High Correlation between Molecular Sequencing and Histopathological Examination of Parallel Samples in Culture-Negative Endocarditis
Angela MB Collie, Nabin K Shrestha, Geraldine S Hall, E Rene Rodriguez, Carmela D Tan. Cleveland Clinic, Cleveland, OH
Background: Microbiological cultures of blood and excised valves are often negative in patients undergoing surgical interventions. Thus, molecular sequencing of cardiac valve specimens is increasingly used to identify the specific organism(s) involved in culture-negative endocarditis. The present study examines molecular sequencing and histopathological results on parallel cardiac valve specimens and identifies histopathologic features common to positive specimens.
Design: All cardiac valve specimens with molecular PCR sequencing results were identified at our institution. For cases where a surgical specimen was available, the histologic features of acute inflammation, necrosis, chronic inflammation, granulation tissue, and fibrinous vegetations were analyzed. Organisms were identified with special stains including Gram, Gomori methenamine silver, and periodic acid-Schiff. PCR sequencing results, including bacterial 16S rRNA, acid fast bacterial heat shock protein 65, and fungal 28S rRNA, were obtained. Molecular results and histopathologic characteristics were compared.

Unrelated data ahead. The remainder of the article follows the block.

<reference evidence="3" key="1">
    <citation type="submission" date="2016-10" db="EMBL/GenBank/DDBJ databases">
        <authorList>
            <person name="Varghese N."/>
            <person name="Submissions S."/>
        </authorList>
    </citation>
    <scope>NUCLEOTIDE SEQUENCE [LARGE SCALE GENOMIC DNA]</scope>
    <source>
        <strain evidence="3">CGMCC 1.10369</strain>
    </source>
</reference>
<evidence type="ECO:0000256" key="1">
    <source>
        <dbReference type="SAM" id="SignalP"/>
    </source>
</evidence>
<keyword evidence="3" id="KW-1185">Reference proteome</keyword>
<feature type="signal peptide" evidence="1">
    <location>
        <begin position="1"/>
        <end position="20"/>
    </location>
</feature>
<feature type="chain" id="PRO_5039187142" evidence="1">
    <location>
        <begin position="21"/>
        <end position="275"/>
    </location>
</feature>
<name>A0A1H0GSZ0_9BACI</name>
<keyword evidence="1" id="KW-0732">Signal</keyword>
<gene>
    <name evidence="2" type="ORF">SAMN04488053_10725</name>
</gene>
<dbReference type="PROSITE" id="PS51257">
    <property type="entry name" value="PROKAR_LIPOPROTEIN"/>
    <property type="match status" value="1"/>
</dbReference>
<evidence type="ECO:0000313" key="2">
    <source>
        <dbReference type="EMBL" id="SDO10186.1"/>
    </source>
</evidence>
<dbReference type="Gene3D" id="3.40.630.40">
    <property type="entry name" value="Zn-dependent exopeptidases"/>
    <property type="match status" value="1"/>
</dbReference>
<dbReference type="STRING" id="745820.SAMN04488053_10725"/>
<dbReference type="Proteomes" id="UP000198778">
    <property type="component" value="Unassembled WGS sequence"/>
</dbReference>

Results: One hundred eleven cardiac valves from 100 patients had PCR results and histologic examination of a parallel surgical specimen. Seventy eight valves (70%) had agreement in the presence or absence of organisms in both studies (Table 1). Three valves (3%) had organisms identified histologically that were not identified by PCR. Thirty valves (27%) did not have an organism identified histologically but did have an organism identified by PCR. When organisms were not identified histologically, acute inflammation was more common in valves with positive PCR (50%) compared with negative PCR (25%) (p<0.001), and fibrinous vegetations were more common in valves with positive PCR (23%) compared with negative PCR (9%) (p<0.01). Necrosis was only observed in PCR positive cases.
|Histological examination (diagnosis)||PCR positive||PCR negative|
|Organisms not identified||30||34|